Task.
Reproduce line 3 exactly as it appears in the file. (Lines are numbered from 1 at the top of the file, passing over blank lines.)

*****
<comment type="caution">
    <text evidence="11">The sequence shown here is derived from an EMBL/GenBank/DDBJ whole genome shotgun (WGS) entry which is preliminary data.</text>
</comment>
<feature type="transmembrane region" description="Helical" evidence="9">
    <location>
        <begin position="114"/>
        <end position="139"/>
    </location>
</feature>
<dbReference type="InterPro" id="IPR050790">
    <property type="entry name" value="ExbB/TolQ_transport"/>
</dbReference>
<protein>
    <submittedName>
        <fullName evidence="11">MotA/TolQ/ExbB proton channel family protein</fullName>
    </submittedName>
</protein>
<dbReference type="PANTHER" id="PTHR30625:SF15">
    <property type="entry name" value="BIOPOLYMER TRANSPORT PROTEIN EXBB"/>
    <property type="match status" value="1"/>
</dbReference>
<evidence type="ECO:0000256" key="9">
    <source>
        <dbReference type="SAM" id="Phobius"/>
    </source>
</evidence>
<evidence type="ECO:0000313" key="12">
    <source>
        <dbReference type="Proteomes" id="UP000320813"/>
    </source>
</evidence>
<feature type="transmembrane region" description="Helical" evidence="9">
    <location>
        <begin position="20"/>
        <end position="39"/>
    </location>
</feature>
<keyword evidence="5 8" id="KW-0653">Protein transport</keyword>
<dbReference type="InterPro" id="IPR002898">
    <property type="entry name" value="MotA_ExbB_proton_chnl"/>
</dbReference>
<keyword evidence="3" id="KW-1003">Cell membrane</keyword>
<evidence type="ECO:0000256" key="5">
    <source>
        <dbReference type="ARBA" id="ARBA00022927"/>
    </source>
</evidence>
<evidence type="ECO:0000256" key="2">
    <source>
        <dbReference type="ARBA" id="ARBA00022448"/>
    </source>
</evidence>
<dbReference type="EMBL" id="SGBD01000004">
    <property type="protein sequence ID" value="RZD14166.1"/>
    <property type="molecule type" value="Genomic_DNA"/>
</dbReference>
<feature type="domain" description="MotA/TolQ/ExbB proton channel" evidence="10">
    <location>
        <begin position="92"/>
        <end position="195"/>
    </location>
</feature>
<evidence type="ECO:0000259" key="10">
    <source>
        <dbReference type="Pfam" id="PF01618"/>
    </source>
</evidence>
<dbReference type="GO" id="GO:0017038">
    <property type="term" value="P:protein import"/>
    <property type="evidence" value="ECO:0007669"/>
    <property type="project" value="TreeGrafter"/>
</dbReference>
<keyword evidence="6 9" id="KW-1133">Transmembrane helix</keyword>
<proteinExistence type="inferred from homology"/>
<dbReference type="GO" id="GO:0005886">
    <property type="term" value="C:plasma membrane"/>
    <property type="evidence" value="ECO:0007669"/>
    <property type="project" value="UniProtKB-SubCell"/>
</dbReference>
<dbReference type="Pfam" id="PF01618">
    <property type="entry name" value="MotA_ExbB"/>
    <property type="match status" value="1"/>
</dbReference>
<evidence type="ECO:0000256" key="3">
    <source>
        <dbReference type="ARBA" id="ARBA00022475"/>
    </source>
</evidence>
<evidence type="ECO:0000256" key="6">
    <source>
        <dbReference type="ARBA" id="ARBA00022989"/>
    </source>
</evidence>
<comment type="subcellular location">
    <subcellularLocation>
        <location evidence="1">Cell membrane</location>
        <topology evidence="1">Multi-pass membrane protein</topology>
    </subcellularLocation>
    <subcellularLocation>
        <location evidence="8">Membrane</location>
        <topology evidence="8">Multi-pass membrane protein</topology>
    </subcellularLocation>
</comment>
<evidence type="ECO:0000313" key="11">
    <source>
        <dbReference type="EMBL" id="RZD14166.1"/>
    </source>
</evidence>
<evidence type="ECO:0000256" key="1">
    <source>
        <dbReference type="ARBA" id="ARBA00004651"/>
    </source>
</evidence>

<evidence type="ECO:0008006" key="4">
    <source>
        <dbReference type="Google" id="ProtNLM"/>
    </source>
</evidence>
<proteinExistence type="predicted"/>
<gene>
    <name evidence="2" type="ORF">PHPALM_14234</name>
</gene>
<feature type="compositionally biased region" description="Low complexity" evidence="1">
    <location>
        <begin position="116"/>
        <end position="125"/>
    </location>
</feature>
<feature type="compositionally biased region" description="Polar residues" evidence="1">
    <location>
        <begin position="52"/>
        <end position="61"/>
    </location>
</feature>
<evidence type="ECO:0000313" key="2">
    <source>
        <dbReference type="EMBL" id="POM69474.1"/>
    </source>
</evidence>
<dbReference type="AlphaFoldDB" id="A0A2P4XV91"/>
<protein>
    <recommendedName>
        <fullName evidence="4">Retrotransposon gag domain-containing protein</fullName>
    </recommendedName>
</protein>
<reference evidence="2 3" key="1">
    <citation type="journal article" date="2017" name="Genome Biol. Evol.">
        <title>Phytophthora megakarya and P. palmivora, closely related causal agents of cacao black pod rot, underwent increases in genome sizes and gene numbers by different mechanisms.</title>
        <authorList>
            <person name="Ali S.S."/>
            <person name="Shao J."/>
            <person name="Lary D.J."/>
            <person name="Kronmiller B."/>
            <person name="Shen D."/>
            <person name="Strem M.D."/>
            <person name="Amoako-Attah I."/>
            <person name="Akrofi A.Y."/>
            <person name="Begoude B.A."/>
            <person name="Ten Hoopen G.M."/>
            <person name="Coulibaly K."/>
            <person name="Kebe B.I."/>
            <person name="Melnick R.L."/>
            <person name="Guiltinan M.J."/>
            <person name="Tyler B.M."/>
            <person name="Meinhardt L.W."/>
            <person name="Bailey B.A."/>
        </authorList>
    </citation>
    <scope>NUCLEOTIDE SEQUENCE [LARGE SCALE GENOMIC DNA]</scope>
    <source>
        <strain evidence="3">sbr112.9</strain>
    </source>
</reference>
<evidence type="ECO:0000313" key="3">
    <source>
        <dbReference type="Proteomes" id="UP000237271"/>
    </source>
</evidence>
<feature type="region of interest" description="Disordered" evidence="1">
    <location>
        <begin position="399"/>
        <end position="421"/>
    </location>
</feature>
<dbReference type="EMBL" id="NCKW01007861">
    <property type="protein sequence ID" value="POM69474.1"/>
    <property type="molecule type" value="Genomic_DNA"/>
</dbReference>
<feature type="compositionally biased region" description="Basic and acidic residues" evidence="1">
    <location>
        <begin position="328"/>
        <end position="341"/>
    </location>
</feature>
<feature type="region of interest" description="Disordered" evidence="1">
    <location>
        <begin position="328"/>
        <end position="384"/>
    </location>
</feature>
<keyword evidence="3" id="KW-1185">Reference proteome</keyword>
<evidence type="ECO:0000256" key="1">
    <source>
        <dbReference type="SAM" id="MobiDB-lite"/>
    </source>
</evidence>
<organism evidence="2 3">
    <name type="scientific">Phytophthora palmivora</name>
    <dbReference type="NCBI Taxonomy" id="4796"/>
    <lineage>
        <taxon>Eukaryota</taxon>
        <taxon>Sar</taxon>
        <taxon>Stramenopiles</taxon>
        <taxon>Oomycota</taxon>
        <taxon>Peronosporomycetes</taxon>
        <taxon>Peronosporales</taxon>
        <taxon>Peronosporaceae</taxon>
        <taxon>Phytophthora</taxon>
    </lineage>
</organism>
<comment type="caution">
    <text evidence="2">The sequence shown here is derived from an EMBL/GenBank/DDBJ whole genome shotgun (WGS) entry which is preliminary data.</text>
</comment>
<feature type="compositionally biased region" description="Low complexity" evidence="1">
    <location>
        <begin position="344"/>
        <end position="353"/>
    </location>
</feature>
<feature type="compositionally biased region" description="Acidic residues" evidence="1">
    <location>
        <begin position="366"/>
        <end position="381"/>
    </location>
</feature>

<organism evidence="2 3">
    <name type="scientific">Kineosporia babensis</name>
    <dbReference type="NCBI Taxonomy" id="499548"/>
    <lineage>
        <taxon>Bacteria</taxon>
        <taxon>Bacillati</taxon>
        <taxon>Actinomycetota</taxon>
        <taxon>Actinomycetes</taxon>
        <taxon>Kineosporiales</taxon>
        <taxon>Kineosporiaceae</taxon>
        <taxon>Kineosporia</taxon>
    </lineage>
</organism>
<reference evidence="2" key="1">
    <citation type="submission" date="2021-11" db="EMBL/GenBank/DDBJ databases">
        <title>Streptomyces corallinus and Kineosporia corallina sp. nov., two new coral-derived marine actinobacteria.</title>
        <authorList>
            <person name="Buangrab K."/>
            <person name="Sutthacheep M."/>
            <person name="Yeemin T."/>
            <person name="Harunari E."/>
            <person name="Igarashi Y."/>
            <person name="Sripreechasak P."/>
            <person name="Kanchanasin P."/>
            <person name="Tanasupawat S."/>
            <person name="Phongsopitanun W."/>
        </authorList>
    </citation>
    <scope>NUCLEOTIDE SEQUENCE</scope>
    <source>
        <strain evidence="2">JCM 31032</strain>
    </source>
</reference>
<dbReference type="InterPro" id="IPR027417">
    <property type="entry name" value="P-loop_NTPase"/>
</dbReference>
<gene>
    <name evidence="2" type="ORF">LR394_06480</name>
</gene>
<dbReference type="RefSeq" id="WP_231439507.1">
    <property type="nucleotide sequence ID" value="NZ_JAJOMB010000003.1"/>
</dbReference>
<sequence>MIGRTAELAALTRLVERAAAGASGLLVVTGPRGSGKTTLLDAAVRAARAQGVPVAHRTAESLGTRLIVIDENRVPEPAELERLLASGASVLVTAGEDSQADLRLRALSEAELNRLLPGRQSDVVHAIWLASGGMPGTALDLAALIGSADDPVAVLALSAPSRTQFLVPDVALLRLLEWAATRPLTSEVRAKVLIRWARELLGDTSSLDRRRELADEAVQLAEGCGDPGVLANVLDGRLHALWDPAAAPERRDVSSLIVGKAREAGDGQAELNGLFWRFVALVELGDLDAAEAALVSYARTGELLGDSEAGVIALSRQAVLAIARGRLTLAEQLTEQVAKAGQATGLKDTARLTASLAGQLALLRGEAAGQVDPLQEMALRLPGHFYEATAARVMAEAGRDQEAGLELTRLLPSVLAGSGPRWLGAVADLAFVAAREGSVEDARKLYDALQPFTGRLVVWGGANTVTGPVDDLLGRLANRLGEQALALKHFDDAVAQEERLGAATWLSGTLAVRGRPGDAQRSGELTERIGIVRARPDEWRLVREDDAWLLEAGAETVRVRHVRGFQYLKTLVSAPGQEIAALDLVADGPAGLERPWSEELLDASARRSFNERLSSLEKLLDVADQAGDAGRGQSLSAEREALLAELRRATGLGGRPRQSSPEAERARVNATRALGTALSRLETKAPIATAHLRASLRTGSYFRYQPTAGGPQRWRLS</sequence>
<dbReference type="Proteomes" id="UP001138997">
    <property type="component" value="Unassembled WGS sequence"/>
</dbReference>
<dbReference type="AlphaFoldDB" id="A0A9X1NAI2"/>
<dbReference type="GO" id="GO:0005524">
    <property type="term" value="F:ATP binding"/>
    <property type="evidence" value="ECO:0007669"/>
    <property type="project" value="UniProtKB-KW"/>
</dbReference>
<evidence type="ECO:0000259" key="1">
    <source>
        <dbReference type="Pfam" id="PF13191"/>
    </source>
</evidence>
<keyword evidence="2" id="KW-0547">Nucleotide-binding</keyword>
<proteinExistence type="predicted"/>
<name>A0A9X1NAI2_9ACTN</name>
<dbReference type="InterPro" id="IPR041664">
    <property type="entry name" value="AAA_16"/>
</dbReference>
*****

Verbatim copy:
</comment>